Dushan Wegner is a Czech-German journalist and political commentator. The following essay by him updates 1984 to 2018 and transplants it to Germany. We owe JLH a big debt of gratitude for the translation.
2018, 1984 and the Simple Truths
by Dushan Wegner
Wilfried Schmidt no longer looked out his window. A poster on the house opposite — he knew it already. “Hate is not an opinion!” There was one on the house front immediately opposite. “Hate is not an opinion!” Down at street level another poster, torn at one corner, flapped fitfully in the wind, alternately covering and uncovering the words “No Hate Speech.” In the far distance a helicopter skimmed down between the roofs, hummed for an instant like a bluebottle, and darted away again with a curving flight. It was the Police Patrol, snooping into people’s windows. The patrols did not matter, however. Only the Thought Police were to be feared.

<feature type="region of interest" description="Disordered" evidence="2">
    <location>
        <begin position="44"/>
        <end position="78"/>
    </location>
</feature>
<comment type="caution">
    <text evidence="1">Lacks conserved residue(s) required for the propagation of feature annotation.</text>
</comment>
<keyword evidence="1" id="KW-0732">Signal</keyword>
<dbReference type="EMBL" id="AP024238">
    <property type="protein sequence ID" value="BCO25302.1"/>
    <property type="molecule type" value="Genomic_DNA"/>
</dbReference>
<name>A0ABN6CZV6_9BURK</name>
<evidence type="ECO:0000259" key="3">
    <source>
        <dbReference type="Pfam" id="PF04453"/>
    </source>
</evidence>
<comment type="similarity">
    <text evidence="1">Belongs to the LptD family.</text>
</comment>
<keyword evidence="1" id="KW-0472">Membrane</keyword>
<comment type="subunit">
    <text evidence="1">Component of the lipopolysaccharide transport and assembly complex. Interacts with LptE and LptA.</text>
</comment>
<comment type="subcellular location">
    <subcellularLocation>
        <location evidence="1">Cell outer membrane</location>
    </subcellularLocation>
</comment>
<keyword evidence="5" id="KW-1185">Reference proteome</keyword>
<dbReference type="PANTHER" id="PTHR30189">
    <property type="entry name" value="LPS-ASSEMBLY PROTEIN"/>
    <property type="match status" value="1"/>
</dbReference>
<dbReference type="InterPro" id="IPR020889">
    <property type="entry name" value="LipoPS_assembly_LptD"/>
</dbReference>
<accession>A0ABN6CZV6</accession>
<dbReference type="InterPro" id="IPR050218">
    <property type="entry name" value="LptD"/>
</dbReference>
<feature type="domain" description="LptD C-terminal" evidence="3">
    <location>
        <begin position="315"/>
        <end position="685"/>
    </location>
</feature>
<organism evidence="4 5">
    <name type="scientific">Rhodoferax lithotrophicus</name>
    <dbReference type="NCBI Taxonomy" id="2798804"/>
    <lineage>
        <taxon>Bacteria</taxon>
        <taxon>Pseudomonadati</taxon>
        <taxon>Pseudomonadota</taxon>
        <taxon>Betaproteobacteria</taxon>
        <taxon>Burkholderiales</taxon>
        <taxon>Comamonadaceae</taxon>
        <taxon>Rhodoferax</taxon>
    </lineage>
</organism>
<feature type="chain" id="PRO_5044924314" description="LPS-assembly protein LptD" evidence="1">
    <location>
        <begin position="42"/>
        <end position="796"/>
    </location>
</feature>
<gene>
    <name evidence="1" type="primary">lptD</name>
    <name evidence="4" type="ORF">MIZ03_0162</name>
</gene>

Every noise made by Wilfried was registered by a Smart home device. Wilfried had been able to locate the business he had bought it from. Wilfried hadn’t had to buy it, but who wants to make himself look suspicious.?
There was, of course, no way to determine if you were being watched at any given moment. How often and by what means the Thought Police infiltrated a private apparatus was anybody’s guess. Everything was recorded. Even if they overlooked an incident of hate speech or intended to get someone anyhow, better filters and artificial intelligence could retroactively find the false thought. So if someone wanted to attack an inconvenient politician, they sent the press an e-mail that the politician was supposed to have written years ago. Or a sentence he was supposed to have uttered years before, one night in a bar as an incautious reply to a provocation. There was always something to find about someone you wanted to finish — something that could be interpreted as “hate” or one of the sub-categories of hate. Anyone loyally serving the government and the official line was allowed to openly express hate every day. Hatred and lies against dissidents were rewarded by medals, money from propaganda funds and sometimes even an individual program on state broadcasting.